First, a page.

Students and faculty discuss speaking up and speaking out in the classroom
The successful NYU Law Forum, initiated this year by Vice Dean Barry Friedman, began the semester with headline-grabbing topics such as universal health care, wartime detention, and the Supreme Court’s upcoming term. For its last installment of the fall, however, on November 18 a panel of faculty and students looked inward, at their conduct in the classroom. “Speaking Up and Speaking Out: Voicing Issues of Difference and Critical Perspectives in the Classroom and Everywhere Else” featured Inez Milholland Professor of Civil Liberties Burt Neuborne, Visiting Professor Erin Murphy, Maribel Hernandez ’10, Helam Gebremariam ’10, and psychiatrist Dr. Elizabeth Tillinghast ’85, debating and offering advice to a central question: How do students set about voicing issues of difference, especially when they feel that they have little or no support from many their fellow students and the wider community?
Friedman began the event by inviting four students from the audience to describe barriers to speaking openly in the classroom. Their issues included the fear that they are wasting class time by asking questions about how race, gender, or class relates to classroom topics; seeing their classmates roll their eyes at the mention of these topics; and feeling that professors and curriculums give students little room to raise these issues.
Neuborne, who came to the Law School in 1972, when the school was almost completely populated by white male students, he said, stressed that incorporating issues of difference and diversity into the law school experience cannot simply be about what goes on inside the classroom. There is only so much time, he said, and professors must balance such critical discussions with making sure that students fully understand the law. “When I stand up in front of a class—a large diverse class now, thank goodness—that has diverse ends and diverse ambitions and diverse backgrounds, my primary responsibility is to arm them with the tools to go out and be very effective lawyers,” Neuborne said. In order to do this, Neuborne said, the students must be taught the existing norms of society and law so that they can use those norms as tools when they leave law school: “Before you can critique these norms terribly well, you need to know them very well.”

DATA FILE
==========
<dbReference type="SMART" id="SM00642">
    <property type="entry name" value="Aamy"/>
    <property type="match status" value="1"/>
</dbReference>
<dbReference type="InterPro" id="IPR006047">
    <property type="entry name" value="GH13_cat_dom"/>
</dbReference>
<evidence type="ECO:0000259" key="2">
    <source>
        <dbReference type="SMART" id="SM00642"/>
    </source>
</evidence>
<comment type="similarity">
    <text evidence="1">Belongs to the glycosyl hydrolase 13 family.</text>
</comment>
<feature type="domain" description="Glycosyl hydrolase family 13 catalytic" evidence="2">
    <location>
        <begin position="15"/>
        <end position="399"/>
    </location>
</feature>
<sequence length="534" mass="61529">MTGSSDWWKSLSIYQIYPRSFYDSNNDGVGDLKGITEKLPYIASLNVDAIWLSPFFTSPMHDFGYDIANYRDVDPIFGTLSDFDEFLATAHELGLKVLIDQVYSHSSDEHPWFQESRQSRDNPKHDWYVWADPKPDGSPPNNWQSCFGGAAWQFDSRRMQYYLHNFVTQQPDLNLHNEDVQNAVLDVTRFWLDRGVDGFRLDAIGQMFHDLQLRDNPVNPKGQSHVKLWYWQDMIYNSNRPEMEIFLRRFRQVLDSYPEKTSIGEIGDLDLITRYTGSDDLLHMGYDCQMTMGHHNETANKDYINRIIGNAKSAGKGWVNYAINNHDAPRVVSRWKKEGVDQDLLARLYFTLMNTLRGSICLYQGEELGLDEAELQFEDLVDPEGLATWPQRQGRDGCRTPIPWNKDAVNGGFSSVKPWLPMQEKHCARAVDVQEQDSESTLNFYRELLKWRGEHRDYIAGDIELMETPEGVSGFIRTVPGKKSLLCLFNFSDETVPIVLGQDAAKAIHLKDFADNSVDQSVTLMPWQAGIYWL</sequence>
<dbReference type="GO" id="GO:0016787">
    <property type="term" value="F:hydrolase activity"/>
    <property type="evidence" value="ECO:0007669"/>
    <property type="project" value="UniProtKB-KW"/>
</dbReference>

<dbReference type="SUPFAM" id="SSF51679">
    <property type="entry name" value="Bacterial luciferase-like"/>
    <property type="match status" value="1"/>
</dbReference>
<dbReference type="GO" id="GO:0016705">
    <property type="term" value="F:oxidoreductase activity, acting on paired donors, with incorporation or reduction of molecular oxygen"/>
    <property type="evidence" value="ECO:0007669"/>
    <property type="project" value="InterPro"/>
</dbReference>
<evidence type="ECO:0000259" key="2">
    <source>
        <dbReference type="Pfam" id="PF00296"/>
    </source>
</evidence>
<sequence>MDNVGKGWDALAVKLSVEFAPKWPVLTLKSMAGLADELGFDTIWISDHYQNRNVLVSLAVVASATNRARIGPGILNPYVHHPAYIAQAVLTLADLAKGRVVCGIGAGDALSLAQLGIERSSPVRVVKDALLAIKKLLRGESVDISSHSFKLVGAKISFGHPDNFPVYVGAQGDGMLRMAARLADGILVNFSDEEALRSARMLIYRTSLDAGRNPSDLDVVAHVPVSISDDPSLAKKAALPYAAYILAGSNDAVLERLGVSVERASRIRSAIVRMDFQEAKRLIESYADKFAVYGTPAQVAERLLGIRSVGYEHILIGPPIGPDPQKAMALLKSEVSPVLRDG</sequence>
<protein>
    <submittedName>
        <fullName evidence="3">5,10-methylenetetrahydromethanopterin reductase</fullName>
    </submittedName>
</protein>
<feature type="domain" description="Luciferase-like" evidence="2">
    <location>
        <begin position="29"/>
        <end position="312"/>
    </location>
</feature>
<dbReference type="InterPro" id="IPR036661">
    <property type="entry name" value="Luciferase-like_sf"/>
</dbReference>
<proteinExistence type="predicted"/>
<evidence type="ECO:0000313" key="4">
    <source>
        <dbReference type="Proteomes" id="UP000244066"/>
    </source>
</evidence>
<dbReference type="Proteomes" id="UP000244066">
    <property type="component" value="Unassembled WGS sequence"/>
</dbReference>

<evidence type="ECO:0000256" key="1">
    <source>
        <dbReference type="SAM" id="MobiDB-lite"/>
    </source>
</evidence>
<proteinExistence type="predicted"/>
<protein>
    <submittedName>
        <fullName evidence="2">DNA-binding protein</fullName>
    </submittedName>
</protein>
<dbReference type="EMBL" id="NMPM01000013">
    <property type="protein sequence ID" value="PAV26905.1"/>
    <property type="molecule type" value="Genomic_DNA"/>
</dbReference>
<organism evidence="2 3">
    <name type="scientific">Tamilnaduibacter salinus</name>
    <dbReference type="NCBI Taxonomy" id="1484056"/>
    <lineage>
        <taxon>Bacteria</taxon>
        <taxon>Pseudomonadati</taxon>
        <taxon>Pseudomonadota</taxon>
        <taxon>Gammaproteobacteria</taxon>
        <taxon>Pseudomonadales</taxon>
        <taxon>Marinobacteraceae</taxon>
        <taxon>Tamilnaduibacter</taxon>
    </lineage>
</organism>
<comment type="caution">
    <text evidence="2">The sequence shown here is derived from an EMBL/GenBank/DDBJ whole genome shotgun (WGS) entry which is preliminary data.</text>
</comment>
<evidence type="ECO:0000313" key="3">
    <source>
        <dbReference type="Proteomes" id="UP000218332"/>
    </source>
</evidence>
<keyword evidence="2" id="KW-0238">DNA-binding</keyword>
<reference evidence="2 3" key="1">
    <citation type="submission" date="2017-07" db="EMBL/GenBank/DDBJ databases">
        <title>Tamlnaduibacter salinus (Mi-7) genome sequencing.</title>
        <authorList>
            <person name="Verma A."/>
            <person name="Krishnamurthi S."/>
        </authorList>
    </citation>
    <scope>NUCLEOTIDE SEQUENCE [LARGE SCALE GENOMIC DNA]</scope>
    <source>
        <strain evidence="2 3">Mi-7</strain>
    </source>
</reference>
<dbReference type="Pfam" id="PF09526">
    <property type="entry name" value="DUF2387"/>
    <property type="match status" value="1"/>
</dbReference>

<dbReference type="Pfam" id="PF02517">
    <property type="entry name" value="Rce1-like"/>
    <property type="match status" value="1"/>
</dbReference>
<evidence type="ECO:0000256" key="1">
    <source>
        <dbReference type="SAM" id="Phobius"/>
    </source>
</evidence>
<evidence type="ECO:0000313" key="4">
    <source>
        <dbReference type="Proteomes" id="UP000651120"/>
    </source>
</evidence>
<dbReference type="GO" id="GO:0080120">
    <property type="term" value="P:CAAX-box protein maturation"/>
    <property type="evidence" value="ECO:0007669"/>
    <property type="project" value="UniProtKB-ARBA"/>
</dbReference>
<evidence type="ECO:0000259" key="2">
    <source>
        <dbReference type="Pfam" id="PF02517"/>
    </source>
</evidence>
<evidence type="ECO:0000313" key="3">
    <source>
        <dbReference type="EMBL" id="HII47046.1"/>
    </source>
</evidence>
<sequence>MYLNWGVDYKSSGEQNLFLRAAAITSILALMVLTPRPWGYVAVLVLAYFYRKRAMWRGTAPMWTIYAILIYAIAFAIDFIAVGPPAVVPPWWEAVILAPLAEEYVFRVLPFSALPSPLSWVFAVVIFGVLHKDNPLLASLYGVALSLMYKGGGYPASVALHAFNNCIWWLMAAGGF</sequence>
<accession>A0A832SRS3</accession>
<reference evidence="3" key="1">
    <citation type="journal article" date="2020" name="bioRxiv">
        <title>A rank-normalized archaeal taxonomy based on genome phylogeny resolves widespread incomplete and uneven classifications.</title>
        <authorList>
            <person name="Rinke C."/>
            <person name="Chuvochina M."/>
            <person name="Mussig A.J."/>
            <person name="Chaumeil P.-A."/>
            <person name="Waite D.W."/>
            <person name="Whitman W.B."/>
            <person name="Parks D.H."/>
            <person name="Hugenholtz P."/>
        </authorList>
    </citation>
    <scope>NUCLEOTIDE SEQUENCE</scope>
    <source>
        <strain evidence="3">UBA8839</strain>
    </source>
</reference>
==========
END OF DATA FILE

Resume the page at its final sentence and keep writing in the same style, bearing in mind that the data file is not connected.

Hernandez and Gebremariam noted that confronting this topic effectively will rely on the contribution of students, faculty, and administrators. The panel and audience acknowledged the great value of student groups like the Coalition for Legal Recruiting (CoLR) and OUTLAW, and added that students outside of such groups also need to be involved. As one commenter said, if these issues are only voiced within the confines of specific classes or specific students groups, a wider conversation and shift in attitude is unlikely to occur. One thing students can do: “Don’t be afraid to speak up, don’t be afraid to say what you need to say,” Gebremariam said. “We should support each other—don’t be the kid who rolls their eyes.”
Students also discussed curriculum changes that could help: adding critical seminars; encouraging professors to include critical discussions of diversity in their classes; and introducing topics of diversity at orientation. Neuborne encouraged students to continue to pass along supplemental readings that they find in their research, not just to fellow students, but to professors.
Visiting Professor Ian Haney-Lopez spoke last from the audience, and encouraged students to speak up, “because there are real issues of justice involved. Because there are real issues of power. Because these do need to be addressed so that you all know you’re not crazy, and so your classmates know that they’re not crazy” said Haney-Lopez. “This is the place to learn how to be oppositional, because if you don’t learn it here, you’re not going to learn it once you become lawyers.”
Watch the full recording of the event (1 h 17 m):
Posted December 1, 2009